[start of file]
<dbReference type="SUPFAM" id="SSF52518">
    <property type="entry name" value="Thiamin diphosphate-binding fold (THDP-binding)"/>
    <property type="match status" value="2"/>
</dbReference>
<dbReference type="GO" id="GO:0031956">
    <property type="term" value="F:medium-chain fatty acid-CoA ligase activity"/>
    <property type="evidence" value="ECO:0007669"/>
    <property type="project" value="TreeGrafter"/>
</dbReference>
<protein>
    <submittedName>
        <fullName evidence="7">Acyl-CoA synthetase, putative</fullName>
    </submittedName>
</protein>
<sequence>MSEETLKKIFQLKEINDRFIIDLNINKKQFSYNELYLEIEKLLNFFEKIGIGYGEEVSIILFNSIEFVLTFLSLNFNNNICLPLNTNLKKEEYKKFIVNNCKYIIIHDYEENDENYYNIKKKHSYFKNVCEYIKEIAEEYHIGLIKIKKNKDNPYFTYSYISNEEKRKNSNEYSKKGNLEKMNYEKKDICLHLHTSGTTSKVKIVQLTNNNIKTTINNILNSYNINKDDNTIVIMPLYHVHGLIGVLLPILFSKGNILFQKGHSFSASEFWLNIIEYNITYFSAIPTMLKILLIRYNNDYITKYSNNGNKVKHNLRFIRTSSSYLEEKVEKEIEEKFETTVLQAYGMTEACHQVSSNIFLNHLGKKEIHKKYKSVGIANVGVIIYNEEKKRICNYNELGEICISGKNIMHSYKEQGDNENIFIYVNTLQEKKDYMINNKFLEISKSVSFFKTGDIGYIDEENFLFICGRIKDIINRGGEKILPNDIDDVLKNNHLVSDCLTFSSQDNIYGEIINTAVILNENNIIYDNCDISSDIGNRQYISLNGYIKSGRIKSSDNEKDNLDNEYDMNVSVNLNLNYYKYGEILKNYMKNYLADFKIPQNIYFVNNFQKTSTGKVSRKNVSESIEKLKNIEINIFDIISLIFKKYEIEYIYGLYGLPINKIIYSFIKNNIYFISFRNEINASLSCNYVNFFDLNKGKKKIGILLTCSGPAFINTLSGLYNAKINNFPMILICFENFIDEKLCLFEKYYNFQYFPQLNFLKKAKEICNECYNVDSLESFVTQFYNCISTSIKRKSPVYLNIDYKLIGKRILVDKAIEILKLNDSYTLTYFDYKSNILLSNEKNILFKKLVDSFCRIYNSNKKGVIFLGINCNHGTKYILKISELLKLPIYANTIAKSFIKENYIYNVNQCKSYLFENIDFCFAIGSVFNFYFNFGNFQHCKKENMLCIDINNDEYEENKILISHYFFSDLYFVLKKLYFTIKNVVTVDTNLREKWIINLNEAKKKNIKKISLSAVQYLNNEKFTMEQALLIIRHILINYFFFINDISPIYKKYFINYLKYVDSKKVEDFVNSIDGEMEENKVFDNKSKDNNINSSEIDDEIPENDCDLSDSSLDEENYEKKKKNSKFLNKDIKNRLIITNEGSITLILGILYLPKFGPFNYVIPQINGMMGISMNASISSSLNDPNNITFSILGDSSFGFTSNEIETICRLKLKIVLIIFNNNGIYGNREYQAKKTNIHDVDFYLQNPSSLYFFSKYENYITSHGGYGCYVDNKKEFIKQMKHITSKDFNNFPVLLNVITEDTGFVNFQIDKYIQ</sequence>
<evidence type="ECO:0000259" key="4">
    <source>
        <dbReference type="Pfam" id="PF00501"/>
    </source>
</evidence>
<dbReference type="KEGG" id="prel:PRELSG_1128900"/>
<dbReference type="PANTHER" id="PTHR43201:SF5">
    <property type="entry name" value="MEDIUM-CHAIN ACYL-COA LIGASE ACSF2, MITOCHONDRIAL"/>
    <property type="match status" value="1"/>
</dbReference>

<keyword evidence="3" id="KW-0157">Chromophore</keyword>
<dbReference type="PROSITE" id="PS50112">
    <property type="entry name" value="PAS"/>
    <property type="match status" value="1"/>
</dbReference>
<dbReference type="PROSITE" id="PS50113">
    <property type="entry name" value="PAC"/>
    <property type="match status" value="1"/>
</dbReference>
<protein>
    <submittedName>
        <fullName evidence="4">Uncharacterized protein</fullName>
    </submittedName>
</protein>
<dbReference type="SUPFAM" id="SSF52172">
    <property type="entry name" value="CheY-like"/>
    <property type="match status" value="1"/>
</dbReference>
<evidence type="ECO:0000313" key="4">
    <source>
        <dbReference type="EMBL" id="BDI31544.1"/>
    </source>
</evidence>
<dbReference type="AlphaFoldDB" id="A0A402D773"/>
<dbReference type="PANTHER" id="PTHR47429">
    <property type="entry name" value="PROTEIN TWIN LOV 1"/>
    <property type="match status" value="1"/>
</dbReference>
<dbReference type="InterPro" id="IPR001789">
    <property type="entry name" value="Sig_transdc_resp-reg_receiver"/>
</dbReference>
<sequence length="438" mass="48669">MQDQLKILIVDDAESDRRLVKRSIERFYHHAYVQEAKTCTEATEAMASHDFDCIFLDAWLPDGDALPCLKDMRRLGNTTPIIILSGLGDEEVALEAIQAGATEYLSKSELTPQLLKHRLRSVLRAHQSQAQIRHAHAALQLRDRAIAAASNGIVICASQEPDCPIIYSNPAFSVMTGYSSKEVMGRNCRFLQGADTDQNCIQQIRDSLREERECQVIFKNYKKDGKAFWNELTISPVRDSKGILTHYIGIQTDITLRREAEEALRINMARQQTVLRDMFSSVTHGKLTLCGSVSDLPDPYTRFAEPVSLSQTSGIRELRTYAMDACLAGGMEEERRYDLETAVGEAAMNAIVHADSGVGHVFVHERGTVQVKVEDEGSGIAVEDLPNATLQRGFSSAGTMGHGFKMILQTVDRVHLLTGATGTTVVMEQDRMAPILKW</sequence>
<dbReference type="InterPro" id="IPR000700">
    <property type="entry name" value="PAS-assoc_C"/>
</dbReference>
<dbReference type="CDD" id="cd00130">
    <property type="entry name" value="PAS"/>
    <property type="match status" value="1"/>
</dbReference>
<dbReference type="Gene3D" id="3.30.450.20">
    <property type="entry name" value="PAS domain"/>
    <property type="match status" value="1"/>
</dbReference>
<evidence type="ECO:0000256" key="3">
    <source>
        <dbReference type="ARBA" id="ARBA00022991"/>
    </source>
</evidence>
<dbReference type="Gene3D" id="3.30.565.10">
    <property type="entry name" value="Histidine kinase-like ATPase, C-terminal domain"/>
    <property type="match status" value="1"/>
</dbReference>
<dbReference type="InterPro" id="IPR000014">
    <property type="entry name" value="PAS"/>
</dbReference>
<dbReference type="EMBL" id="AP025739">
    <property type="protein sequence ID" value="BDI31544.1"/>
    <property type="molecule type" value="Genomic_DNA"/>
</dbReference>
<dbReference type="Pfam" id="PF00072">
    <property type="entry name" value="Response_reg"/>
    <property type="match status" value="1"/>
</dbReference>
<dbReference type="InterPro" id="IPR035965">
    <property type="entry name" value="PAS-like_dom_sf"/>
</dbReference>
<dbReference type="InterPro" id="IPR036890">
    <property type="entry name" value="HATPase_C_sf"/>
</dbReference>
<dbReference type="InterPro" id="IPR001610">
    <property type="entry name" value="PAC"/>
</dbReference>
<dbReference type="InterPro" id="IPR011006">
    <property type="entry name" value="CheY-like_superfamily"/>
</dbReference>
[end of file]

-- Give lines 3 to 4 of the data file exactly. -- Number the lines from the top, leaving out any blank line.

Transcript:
    <property type="match status" value="2"/>
</dbReference>